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Red tide stinks up Sarasota County beaches; Fish kills reported in 5 SW Florida counties

Red tide blooms continue to plague Southwest Florida beaches, according to the Florida Fish and Wildlife Conservation Commission.

Evidence of fish kills due to red tide and respiratory irritation are particularly intense in Sarasota County.

The red dots on the map below show the highest concentrations of red tide blooms in the Gulf of Mexico as of Friday, Dec. 2, 2022.

red tide 11 24 12 01 2022 Red tide stinks up Sarasota County beaches; Fish kills reported in 5 SW Florida counties
Daily Red Tide map as of Friday, Dec. 2, 2022. (Florida Fish and Wildlife)

Over the past week, K. brevis was observed in 72 samples. Bloom concentrations were present in 40 samples: one in Manatee County, 31 in Sarasota County, one in Charlotte County, five in and offshore of Lee County, and two in and offshore of Collier County.

  • In Southwest Florida over the past week, K. brevis was observed at background to low concentrations in Pinellas County, very low to medium concentrations in Manatee County, low to high concentrations in Sarasota County, very low to medium concentrations in and offshore of Charlotte County, background to medium concentrations in and offshore of Lee County, and background to high concentrations in and offshore of Collier County. For additional information, view the Southwest Coast report and map.
  • In Northwest Florida over the past week, K. brevis was observed at background concentrations in Bay County. For additional information, view the Northwest Coast report and map.
  • Along the Florida East Coast over the past week, K. brevis was not observed. For additional information, view the East Coast report and map.

Fish Kills

Reports of fish kills suspected to be related to red tide were received over the past week in Southwest Florida in Manatee, Sarasota, Charlotte, Lee, and Collier counties. For more details, please visit: https://myfwc.com/research/saltwater/health/fish-kills-hotline/.

Fish die rapidly from the neurotoxic effects of the red tide, which enter their bloodstream through the gills. Because the fish die so quickly, these toxins do not have time to build up in their tissue.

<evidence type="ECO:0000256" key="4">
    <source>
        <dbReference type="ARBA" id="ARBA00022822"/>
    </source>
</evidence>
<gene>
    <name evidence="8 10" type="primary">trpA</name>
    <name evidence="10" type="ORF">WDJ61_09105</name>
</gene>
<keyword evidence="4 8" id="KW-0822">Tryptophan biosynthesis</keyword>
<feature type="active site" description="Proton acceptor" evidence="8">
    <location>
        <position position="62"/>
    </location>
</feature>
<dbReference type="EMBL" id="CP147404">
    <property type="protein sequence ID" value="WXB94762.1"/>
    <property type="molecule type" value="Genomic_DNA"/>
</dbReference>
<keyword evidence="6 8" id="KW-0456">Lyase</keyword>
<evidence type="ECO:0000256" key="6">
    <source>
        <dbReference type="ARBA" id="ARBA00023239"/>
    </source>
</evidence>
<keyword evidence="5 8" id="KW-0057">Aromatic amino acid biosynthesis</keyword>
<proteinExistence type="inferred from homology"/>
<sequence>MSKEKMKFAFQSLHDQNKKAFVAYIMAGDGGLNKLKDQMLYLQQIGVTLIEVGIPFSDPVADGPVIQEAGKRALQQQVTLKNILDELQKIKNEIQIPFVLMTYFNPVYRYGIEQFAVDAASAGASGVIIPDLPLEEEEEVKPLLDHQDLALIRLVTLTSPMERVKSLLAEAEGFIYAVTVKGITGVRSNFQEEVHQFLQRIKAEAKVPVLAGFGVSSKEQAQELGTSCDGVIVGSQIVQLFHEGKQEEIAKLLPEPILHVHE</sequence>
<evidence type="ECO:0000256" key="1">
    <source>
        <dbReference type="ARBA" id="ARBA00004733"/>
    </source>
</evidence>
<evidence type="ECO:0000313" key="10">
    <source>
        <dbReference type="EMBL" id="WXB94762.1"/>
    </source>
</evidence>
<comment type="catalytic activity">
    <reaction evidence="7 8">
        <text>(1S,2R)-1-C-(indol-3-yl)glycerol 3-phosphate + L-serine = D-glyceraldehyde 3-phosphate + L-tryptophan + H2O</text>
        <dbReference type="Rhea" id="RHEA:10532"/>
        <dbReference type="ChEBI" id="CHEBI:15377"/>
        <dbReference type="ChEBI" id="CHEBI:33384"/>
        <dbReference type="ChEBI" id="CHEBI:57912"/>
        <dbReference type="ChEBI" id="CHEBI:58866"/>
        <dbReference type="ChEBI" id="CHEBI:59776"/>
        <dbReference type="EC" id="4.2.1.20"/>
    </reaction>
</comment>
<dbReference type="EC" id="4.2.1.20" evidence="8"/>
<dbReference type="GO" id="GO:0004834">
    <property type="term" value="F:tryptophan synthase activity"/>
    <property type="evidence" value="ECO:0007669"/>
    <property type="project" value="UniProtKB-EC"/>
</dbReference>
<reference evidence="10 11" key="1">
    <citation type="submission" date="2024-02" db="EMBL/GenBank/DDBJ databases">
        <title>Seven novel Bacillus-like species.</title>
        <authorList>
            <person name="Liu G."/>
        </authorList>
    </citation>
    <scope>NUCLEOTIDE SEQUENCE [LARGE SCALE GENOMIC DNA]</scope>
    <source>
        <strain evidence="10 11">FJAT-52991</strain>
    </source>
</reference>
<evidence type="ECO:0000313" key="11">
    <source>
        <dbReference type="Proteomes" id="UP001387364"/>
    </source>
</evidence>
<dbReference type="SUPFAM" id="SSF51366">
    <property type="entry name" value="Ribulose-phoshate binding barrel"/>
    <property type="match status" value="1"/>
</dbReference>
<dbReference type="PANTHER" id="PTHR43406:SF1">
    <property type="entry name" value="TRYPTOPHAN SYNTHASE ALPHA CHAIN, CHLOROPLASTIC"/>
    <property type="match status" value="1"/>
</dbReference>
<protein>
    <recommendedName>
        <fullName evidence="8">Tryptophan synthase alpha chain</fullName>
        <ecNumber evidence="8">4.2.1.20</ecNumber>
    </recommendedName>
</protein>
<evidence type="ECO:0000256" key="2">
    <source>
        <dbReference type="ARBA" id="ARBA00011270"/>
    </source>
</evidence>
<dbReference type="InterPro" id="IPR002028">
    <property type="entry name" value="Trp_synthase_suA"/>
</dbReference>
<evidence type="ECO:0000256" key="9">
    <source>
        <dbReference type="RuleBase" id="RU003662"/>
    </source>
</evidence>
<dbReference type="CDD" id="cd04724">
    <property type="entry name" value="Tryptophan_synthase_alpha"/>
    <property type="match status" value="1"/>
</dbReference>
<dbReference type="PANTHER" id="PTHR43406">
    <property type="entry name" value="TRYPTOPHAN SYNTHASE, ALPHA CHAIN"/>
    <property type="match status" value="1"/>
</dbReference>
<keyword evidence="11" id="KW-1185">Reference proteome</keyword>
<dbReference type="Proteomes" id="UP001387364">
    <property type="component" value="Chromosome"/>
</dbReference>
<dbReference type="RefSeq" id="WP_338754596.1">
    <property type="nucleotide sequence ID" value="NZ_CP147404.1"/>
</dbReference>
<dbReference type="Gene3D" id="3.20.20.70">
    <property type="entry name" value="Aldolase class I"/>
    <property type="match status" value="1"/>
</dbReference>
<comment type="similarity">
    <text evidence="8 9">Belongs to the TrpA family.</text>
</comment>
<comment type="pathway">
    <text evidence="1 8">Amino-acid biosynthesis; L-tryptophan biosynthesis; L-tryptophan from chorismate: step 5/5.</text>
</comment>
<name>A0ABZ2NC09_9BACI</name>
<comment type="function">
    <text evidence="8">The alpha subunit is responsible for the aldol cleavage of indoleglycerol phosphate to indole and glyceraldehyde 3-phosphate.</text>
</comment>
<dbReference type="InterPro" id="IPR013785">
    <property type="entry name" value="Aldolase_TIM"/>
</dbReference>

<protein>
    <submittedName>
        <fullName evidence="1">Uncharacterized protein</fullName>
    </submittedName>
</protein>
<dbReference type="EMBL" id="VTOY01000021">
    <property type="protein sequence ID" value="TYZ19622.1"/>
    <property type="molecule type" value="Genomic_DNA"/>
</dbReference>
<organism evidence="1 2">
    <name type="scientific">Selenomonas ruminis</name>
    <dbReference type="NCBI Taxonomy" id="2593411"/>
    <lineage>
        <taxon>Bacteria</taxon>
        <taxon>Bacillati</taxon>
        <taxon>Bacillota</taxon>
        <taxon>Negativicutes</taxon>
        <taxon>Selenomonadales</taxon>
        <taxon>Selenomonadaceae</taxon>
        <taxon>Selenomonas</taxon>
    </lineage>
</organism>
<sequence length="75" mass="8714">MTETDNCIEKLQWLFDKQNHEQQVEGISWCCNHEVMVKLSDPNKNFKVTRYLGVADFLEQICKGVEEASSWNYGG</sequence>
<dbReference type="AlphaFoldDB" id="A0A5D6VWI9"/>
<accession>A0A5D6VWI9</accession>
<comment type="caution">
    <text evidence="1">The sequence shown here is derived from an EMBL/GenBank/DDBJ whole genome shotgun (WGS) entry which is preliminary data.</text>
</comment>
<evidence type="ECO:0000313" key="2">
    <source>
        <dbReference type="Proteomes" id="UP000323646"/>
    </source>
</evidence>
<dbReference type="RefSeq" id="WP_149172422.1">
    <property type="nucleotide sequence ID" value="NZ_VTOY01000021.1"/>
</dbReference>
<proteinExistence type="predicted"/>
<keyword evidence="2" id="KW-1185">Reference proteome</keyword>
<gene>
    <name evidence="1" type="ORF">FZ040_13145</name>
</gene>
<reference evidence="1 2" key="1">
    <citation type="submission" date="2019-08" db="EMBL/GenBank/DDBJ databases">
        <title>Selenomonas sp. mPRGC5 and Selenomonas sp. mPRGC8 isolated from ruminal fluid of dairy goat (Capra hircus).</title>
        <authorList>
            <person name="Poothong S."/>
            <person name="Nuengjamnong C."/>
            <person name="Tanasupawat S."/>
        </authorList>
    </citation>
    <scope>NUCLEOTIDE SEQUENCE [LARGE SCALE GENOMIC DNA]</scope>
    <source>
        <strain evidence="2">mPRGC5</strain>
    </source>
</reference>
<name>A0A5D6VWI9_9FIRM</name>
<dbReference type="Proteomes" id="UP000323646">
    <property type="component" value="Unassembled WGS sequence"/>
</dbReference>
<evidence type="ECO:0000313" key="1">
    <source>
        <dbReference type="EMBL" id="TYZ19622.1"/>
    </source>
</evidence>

Read more: Dead fish stench: Red tide worsens along Sarasota and Manatee beaches, Sarasota Herald-Tribune, 12/1/2022

Respiratory Irritation

Respiratory irritation suspected to be related to red tide was reported via the Beach Conditions Reporting System over the past week in Southwest Florida in Manatee, Sarasota, Charlotte, Lee, and Collier counties.

Additional details are provided in the Southwest Coast report. Reports of respiratory irritation from these counties were also received through the Fish Kill Hotline.

For recent and current information at individual beaches, please visit https://visitbeaches.org/ and for forecasts that use FWC and partner data, please visit https://habforecast.gcoos.org/.

Read more: High risk of red tide irritation in Sarasota, data shows, Bradenton Herald, 12/1/2022

Forecasts

Forecasts by the USF-FWC Collaboration for Prediction of Red Tides for Pinellas County to northern Monroe County predict net western-southwestern movement of surface waters and net southeastern transport of subsurface waters in most areas over the next 3.5 days.


News Reports

Is it safe to swim in the Gulf yet? No, but more beaches in Naples are open for strolling, Fort Myers News-Press, 12/3/2022

Toxic red tide algae still thriving along Southwest coast, mostly in Sarasota, Marco waters, Fort Myers News-Press, 12/1/2022

Low amounts of Red Tide found near Fort De Soto beach in Pinellas County, Tampa Bay Times, 12/1/2022

Dead fish line Siesta Beach as red tide impacts parts of Sarasota Bay, Fox13 Tampa Bay, 11/28/2022

Storm surge and rain water have fueled red tide bloom, Fox News, 11/28/22